This series of planned direct-to-video cartoons would be Disney fairy tales as you never imagined them. Planned in 1997, the shorts were described as “offbeat” and catered more to adults. The series would include Little Riding Hood, Jack in the Beanstalk, The Three Little Pigs, and a fourth unknown fairy tale.
The Little Red Riding Hood short, known as “Redux Red Riding Hood” did make it through production. It, luckily, can be viewed via YouTube. In this take on Little Red Riding Hood, the Wolf continues to question why he couldn’t gobble up Red. He invents a time machine to fix his mistakes once for all….but things don’t go as planned. While not released on home video, the clever 15-minute short was nominated for an Academy Award in 1997 after being shown at animation festivals. What we know of the planned The Three Little Pigs project comes from director Steve Moore. He described the short in a “Real World” style where “the pigs live in a loft and take in a wolf as a roommate in an attempt to be contemporary, open-minded pigs.” No plot summary for the last two shorts has surfaced.
The Emperor and the Nightingale/The Nightingale
Disney attempted to adapt Andersen’s The Nightingale in 1960. This time the film would have a “delicate Asian style” featuring paper cut-out animation, but was sadly canceled. Then in the 1980s came Musicana.
Musicana was the beginning of what would eventually become Fantasia 2000, with each sequence set in a different country. This time the Emperor’s Nightingale sequence would star Mickey Mouse. The sketches from the project would resurface as a 1992 Disney Archives storybook. The idea of adapting the story returned in 2002 under the name Nightingale, later canceled around 2003. The concept art by illustrator Colin Stimpson shows that the film would’ve had beautiful visuals inspired by India.
The Snow Queen
It’s no secret that Frozen was inspired by The Snow Queen. What some movie fans might not know is that it was one of several Snow Queen adaptations. Walt Disney himself tried to adapt the story for the Andersen biopic but didn’t get very far. The project was revitalized briefly in the 80s, then attempted again in the 2000s by Pixar and Disney. According to Michael Eisner, the plot would be “Taming of the Shrew”, with the Snow Queen angry and bitter while looking for a husband. When Pixar didn’t have a renewed contract with Disney, this Snow Queen was put out in the cold.
A new take, Anna and the Snow Queen, would come in 2008. The Queen, now called Elsa, would be a “drama queen” and larger-than-life. Interestingly enough, The Snow Queen was even planned as a Disney theme park ride in the 1970s. While not the same plan, a Frozen ride did open in Walt Disney World’s Epcot in 2016.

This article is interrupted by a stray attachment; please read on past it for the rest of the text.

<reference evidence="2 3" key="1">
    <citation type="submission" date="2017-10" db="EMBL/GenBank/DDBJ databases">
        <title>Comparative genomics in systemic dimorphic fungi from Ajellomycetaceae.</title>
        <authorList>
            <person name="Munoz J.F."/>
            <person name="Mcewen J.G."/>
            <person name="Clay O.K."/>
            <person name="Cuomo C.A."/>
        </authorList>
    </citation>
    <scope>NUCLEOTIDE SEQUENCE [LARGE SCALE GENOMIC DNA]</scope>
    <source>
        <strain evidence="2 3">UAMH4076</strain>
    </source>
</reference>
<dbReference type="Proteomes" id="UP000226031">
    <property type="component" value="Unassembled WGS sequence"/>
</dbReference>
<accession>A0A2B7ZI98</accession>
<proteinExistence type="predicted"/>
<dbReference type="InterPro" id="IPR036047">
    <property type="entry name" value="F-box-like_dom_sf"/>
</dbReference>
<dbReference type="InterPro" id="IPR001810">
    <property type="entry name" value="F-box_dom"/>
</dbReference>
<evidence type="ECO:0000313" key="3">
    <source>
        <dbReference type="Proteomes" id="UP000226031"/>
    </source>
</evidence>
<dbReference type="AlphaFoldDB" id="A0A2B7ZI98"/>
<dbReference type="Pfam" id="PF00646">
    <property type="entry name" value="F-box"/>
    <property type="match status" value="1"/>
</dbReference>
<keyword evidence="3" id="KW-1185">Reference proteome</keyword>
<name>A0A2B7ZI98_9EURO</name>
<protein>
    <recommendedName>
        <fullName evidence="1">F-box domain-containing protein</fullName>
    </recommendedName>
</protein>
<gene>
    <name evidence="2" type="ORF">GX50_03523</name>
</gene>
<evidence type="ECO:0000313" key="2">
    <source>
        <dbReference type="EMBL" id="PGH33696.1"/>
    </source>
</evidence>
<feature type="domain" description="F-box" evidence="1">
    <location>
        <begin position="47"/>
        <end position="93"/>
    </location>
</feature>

An animated twist on Jack and the Beanstalk, Gigantic, was first teased at Disney’s D23 Expo 2015. Disney made a big production of the announcement, even erecting a giant beanstalk at the Disney Animation Booth. The film began production in 2013 as “Giants.” Frozen’s songwriting team, Robert Lopez and Kristen Anderson-Lopez, were set to write original songs for Gigantic. It would be directed by Tangled’s Nathan Greno. Gigantic still featured a character named Jack, but this time he befriends a female giant.
“Set in Spain during the Age of Exploration, the film followed Jack as he discovers a world of giants hidden within clouds. Jack befriends the female giant Inma, who’s 11 years old, 60 feet tall, fiery, feisty and a lot to control and treats him like a living doll. Meanwhile, the antagonists, Storm Giants, stand at 120 feet.”
Set for release in 2016, Gigantic was pushed to 2018 and 2020, until it was completely canceled in 2017. Instead, Disney opted to work on Raya and the Last Dragon. If you watch Disney’s Zootopia, you may find find an Easter Egg in a scene, a DVD titled “Giraffic.” For now, all we have is this reference and some beautiful concept art of Gigantic.
Even More Canceled Disney Projects
This isn’t all of the lost or canceled Disney fairy tale projects. Disney considered making a twist on Rumplestiltskin called Uncle Stiltskin. They also toyed with adapting Puss in Boots, and literary tales of Reynard the Fox. Other stories they discussed as possible projects include Hansel and Gretel and the Bremen Town Musicians. As Disney expands into original projects for Disney+, maybe these projects will have new life. It’s clear that there’s plenty of stories out there for Disney to reimagine. For now, find all of the original fairy tales here at Fairytalez and in audio on our audiobook app and Apple podcast channel. Our story library is also full of thousands of stories that Disney hasn’t remade.
What story do YOU want to see Disney make into an animated film? Let us know in the comments.
No comments yet.